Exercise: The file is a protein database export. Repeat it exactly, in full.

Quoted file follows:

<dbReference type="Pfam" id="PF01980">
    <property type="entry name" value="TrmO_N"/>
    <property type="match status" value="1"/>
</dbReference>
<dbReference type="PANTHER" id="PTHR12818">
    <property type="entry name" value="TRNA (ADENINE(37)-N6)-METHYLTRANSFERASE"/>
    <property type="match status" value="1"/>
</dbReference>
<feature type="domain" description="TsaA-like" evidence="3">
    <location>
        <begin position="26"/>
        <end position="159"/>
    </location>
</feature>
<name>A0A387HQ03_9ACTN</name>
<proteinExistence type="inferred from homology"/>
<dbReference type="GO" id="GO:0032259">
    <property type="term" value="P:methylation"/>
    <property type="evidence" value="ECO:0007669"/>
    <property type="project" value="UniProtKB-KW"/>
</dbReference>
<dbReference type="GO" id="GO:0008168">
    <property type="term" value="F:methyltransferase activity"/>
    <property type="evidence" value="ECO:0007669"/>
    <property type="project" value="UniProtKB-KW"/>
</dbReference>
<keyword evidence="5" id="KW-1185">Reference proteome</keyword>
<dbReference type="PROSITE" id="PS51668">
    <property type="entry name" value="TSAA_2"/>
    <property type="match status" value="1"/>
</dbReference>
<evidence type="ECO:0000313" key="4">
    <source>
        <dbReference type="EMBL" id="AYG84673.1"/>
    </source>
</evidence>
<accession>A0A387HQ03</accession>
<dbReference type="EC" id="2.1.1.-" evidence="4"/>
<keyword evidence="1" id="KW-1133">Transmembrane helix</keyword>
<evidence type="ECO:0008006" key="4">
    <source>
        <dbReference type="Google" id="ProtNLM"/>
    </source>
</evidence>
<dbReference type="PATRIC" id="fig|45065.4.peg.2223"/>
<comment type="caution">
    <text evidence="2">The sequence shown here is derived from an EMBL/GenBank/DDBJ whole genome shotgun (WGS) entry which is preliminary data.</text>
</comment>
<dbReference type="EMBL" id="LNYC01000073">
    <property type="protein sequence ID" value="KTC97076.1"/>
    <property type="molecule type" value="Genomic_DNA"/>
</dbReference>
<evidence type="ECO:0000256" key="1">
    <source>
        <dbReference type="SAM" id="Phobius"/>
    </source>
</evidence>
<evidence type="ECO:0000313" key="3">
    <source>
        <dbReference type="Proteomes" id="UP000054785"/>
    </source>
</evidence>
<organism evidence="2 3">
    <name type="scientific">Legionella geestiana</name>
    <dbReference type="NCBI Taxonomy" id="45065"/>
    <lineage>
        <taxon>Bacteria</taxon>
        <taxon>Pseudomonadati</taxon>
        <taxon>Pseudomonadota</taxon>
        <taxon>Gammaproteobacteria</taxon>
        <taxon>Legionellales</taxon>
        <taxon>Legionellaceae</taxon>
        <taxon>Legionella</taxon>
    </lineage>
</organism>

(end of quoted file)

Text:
<dbReference type="Pfam" id="PF01980">
    <property type="entry name" value="TrmO_N"/>
    <property type="match status" value="1"/>
</dbReference>
<dbReference type="PANTHER" id="PTHR12818">
    <property type="entry name" value="TRNA (ADENINE(37)-N6)-METHYLTRANSFERASE"/>
    <property type="match status" value="1"/>
</dbReference>
<feature type="domain" description="TsaA-like" evidence="3">
    <location>
        <begin position="26"/>
        <end position="159"/>
    </location>
</feature>
<name>A0A387HQ03_9ACTN</name>
<proteinExistence type="inferred from homology"/>
<dbReference type="GO" id="GO:0032259">
    <property type="term" value="P:methylation"/>
    <property type="evidence" value="ECO:0007669"/>
    <property type="project" value="UniProtKB-KW"/>
</dbReference>
<dbReference type="GO" id="GO:0008168">
    <property type="term" value="F:methyltransferase activity"/>
    <property type="evidence" value="ECO:0007669"/>
    <property type="project" value="UniProtKB-KW"/>
</dbReference>
<keyword evidence="5" id="KW-1185">Reference proteome</keyword>
<dbReference type="PROSITE" id="PS51668">
    <property type="entry name" value="TSAA_2"/>
    <property type="match status" value="1"/>
</dbReference>
<evidence type="ECO:0000313" key="4">
    <source>
        <dbReference type="EMBL" id="AYG84673.1"/>
    </source>
</evidence>
<accession>A0A387HQ03</accession>
<dbReference type="EC" id="2.1.1.-" evidence="4"/>
<keyword evidence="1" id="KW-1133">Transmembrane helix</keyword>
<evidence type="ECO:0008006" key="4">
    <source>
        <dbReference type="Google" id="ProtNLM"/>
    </source>
</evidence>
<dbReference type="PATRIC" id="fig|45065.4.peg.2223"/>
<comment type="caution">
    <text evidence="2">The sequence shown here is derived from an EMBL/GenBank/DDBJ whole genome shotgun (WGS) entry which is preliminary data.</text>
</comment>
<dbReference type="EMBL" id="LNYC01000073">
    <property type="protein sequence ID" value="KTC97076.1"/>
    <property type="molecule type" value="Genomic_DNA"/>
</dbReference>
<evidence type="ECO:0000256" key="1">
    <source>
        <dbReference type="SAM" id="Phobius"/>
    </source>
</evidence>
<evidence type="ECO:0000313" key="3">
    <source>
        <dbReference type="Proteomes" id="UP000054785"/>
    </source>
</evidence>
<organism evidence="2 3">
    <name type="scientific">Legionella geestiana</name>
    <dbReference type="NCBI Taxonomy" id="45065"/>
    <lineage>
        <taxon>Bacteria</taxon>
        <taxon>Pseudomonadati</taxon>
        <taxon>Pseudomonadota</taxon>
        <taxon>Gammaproteobacteria</taxon>
        <taxon>Legionellales</taxon>
        <taxon>Legionellaceae</taxon>
        <taxon>Legionella</taxon>
    </lineage>
</organism>